7.3 Drugs and Consciousness Psychoactive Drugs: chemicals that affect the nervous system and result in altered consciousness.
Chemotherapy. Assumption of the Biological Approach The biological approach is interested in how behaviour is influenced by chemical imbalances in the.
What about communication between neurons?. presynaptic ending – ◦ portion of the axon conveying information to the next neuron.
Neuron Anatomy. Neurons Neuron is a nerve cell that communicates with the entire body (glands, muscles…). Cell Body produces energy for the cell to.
Unit 3 – Neurobiology and Communication Neurotransmitters, Mood and Behaviour.
Neurotransmitters Lecture 13. CRITERIA n NT found in axon terminals n NT released by action potentials n Synthesis identified n External application mimic.
Drugs and the Nervous System. Classes of Drugs 1. Depressants 2. Stimulants 3. Hallucinogens.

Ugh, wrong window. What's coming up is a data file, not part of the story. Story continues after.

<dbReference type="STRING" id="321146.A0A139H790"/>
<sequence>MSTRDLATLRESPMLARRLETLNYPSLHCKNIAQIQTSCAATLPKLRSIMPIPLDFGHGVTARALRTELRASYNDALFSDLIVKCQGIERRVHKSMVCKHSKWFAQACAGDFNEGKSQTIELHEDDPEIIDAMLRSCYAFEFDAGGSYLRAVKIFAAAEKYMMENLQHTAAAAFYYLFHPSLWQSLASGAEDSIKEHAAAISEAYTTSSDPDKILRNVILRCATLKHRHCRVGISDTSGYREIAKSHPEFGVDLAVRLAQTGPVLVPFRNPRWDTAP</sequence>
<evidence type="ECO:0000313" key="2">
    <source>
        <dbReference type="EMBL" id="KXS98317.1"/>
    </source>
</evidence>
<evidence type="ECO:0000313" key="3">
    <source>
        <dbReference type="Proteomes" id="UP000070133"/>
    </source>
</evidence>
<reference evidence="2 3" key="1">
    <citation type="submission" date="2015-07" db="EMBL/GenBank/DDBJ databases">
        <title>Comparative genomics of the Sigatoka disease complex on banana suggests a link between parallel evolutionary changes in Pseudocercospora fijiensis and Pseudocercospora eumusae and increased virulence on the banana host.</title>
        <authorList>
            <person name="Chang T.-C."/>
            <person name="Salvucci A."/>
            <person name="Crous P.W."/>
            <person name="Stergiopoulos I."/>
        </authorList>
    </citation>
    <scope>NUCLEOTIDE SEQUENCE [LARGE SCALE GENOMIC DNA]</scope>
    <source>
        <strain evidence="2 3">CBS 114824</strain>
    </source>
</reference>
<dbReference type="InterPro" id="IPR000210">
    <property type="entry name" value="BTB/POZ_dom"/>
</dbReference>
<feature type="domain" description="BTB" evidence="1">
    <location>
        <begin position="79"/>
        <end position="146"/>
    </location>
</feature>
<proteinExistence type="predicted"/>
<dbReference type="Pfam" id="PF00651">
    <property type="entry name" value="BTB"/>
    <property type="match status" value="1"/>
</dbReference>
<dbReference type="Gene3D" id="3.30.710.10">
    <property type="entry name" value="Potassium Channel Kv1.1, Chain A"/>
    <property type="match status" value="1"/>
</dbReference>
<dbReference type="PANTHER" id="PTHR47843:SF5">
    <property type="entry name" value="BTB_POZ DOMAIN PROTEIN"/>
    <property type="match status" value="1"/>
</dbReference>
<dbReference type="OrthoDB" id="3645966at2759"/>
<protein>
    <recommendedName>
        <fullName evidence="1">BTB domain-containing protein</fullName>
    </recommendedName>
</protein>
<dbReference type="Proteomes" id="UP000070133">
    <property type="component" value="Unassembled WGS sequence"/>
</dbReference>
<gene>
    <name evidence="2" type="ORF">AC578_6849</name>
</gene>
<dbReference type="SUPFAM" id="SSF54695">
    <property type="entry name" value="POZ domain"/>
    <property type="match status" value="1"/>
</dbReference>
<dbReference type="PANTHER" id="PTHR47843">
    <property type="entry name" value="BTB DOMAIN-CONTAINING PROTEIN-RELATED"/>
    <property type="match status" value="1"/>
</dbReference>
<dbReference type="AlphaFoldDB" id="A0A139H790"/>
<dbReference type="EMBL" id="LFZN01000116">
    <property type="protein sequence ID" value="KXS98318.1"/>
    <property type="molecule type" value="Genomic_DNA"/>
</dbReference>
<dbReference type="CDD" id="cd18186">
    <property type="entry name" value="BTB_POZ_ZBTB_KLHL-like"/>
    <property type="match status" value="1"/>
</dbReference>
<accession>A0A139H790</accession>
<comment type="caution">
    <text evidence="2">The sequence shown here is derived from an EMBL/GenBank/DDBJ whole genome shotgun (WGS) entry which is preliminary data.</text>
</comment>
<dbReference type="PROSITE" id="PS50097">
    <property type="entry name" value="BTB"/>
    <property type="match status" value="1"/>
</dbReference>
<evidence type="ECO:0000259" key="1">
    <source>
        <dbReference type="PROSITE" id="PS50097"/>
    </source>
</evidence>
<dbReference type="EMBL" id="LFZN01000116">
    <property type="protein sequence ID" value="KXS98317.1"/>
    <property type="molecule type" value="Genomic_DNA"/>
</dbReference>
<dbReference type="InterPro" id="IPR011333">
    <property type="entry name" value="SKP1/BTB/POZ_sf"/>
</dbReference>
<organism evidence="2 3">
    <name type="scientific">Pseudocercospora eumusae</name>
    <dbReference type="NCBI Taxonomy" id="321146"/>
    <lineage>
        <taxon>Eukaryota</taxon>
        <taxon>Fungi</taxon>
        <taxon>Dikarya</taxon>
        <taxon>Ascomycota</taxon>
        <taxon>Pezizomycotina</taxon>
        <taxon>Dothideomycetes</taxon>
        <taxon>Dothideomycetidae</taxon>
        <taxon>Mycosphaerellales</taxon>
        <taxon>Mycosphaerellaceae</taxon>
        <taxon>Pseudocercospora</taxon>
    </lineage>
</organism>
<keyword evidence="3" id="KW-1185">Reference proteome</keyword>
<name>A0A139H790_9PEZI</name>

CATEGORIES OF OF DRUGS DRUGS STIMULANTS DEPRESSANTS HALLUCINOGENS CANNABIS NARCOTICS INHALANTS STEROIDS DESIGNER DRUGS.
chemicals released by vesicles in sending neuron travel across the synapse and bind to receptor sites on receiving neuron 2 TYPES = EXCITATORY = stimulate.
A synapse divides at least 2 (usually more) neurons by ~20nm. Presynaptic Neurons: carry impulses to the synapse Postsynaptic Neurons: carry impulses.
Types of Psychoactive Drugs How they work. 4 WAYS THAT DRUGS WORK: 1.Some drugs, like heroin and LSD, mimic the effects of a natural neurotransmitter.
CNS STIMULANTS SAMUEL AGUAZIM. What is the definition of a CNS stimulant? A CNS stimulant is a drug that increases motor activity, causes excitement and.
MEDITATION Spiritual or simply a relaxation technique?
Isahel N. Alfonso, R.N. Selective Serotonin Reuptake Inhibitor (SSRI) Fluoxetine Fluvoxamine Paroxetine Sertraline Citalopram Tricyclic Compound (TCA)
Stimulants: An Overview Nature of Stimulants Most widely consumed drug in the United States Such drugs increase alertness and increase energy Examples.
Agents Used to Treat Seizures and Epilepsy Chapter 31.
Those we control (become easier to reach the benefits with time) Hypnosis Biofeedback Meditation Those we do not (need to be increased in order.